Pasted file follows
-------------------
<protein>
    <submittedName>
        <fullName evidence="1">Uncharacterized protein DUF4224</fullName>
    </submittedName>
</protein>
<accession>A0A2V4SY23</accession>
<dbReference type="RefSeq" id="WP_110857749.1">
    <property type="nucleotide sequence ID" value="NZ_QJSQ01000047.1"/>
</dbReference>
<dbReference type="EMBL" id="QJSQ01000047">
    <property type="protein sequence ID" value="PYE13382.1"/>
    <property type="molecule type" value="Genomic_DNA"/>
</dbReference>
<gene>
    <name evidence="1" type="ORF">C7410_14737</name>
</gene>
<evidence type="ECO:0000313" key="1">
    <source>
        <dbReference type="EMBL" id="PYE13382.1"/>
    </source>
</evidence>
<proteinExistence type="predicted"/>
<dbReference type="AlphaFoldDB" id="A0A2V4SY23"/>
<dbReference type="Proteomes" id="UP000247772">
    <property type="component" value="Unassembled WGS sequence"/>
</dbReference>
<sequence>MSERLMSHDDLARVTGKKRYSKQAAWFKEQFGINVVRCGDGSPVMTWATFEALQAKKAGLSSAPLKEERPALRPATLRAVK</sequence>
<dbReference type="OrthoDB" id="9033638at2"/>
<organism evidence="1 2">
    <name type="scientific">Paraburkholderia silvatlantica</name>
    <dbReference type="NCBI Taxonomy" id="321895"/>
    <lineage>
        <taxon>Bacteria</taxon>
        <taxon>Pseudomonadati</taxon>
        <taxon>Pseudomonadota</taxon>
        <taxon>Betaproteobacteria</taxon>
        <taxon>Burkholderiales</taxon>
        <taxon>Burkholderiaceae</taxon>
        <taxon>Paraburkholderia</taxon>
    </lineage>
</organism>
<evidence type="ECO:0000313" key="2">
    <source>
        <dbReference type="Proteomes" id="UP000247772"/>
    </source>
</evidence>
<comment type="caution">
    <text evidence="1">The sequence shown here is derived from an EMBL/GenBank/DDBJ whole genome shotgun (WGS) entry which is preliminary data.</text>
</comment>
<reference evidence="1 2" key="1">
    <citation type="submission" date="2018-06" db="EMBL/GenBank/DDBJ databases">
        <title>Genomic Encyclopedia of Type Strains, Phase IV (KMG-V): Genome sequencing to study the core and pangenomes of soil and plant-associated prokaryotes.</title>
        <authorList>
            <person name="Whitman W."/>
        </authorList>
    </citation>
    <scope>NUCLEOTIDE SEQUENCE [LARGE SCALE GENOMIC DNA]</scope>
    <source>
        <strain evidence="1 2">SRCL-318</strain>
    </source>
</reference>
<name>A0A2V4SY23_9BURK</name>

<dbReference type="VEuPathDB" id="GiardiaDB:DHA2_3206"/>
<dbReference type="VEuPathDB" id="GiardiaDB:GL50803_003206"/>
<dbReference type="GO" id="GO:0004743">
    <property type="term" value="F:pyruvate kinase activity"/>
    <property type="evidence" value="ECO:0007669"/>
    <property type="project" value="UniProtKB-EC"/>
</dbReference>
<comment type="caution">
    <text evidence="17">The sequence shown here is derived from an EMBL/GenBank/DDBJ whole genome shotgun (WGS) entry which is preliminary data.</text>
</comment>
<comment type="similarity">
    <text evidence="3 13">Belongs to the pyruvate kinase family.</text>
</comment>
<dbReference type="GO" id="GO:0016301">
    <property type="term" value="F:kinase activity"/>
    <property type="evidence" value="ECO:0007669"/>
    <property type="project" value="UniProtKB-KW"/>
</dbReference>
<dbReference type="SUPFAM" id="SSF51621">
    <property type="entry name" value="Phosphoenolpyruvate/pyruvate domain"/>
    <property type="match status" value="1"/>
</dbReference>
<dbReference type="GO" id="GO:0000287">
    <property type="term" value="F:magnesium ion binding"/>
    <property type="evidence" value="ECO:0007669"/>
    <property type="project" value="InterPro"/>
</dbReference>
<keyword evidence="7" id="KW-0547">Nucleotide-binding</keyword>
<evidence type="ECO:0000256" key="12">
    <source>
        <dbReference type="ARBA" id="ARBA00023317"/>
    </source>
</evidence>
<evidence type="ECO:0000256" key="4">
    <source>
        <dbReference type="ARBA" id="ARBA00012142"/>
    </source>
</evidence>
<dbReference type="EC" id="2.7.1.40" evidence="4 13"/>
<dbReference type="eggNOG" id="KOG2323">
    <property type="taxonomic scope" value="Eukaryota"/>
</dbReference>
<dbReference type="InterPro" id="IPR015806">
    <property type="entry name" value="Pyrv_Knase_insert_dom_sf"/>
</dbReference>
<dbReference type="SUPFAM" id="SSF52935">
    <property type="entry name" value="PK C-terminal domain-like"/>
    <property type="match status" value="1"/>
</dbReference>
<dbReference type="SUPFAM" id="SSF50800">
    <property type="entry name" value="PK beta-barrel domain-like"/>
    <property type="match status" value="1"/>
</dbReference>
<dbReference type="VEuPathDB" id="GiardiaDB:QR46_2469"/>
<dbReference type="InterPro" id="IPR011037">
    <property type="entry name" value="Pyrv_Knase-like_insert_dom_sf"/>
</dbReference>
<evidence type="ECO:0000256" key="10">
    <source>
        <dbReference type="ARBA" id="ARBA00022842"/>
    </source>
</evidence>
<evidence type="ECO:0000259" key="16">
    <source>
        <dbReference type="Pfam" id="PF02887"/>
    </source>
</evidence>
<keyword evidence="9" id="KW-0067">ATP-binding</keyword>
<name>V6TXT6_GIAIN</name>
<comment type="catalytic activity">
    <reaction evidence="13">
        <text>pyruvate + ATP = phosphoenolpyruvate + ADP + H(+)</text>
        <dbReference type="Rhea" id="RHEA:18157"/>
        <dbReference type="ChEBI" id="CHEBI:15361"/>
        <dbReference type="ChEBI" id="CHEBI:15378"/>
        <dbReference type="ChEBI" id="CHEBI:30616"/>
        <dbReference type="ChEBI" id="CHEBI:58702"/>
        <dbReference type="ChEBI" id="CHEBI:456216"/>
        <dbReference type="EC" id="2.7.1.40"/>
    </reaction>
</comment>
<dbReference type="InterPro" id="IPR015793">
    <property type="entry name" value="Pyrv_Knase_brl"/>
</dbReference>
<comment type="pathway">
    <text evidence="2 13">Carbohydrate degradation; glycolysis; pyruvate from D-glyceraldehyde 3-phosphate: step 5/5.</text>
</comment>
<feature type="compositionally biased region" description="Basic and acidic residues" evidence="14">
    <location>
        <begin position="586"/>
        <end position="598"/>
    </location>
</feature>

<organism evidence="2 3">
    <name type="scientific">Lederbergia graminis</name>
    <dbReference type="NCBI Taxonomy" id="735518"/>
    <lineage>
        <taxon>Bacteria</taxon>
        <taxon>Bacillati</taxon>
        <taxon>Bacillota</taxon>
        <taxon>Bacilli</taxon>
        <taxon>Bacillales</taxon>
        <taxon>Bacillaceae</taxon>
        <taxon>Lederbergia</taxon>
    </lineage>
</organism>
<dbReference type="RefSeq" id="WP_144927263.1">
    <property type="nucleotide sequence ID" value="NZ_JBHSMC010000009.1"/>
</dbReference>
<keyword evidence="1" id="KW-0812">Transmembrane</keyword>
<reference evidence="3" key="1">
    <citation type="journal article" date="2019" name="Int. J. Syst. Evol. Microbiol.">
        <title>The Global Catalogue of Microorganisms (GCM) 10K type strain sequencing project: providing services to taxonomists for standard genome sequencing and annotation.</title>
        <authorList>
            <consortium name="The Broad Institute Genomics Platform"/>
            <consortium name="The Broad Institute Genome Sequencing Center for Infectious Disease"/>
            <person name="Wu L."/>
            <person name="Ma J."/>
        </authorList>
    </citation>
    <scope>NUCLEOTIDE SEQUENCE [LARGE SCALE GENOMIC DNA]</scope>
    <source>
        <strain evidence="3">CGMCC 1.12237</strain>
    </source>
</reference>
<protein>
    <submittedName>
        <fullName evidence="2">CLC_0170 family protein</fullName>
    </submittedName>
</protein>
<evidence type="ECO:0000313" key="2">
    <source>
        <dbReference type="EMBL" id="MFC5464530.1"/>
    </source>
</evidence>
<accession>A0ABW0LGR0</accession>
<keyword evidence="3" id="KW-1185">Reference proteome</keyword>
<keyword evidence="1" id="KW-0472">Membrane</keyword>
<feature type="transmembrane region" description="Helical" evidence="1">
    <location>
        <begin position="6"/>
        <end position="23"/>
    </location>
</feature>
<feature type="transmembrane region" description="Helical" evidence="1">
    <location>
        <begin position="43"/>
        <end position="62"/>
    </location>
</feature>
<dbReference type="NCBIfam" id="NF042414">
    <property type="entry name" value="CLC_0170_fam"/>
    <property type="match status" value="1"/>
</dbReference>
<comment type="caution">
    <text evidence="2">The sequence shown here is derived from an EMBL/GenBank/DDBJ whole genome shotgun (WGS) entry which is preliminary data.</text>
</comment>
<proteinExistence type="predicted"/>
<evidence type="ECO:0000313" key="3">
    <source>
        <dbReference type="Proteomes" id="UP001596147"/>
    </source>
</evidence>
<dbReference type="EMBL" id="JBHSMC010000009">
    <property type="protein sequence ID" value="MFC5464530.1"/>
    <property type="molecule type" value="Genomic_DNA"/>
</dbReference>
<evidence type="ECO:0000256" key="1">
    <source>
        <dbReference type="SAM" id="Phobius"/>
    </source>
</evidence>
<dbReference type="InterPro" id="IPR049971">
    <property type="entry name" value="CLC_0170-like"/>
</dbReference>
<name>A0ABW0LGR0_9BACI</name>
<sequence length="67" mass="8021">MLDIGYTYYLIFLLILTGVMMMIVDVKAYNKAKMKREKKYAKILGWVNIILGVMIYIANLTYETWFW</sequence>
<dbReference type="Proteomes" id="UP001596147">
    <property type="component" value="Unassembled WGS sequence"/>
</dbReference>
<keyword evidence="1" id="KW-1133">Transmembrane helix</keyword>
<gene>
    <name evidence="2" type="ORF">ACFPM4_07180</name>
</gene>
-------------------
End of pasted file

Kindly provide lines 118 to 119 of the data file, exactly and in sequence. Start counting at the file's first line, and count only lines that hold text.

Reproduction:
    <property type="entry name" value="Pyrv_Knase-like_insert_dom_sf"/>
</dbReference>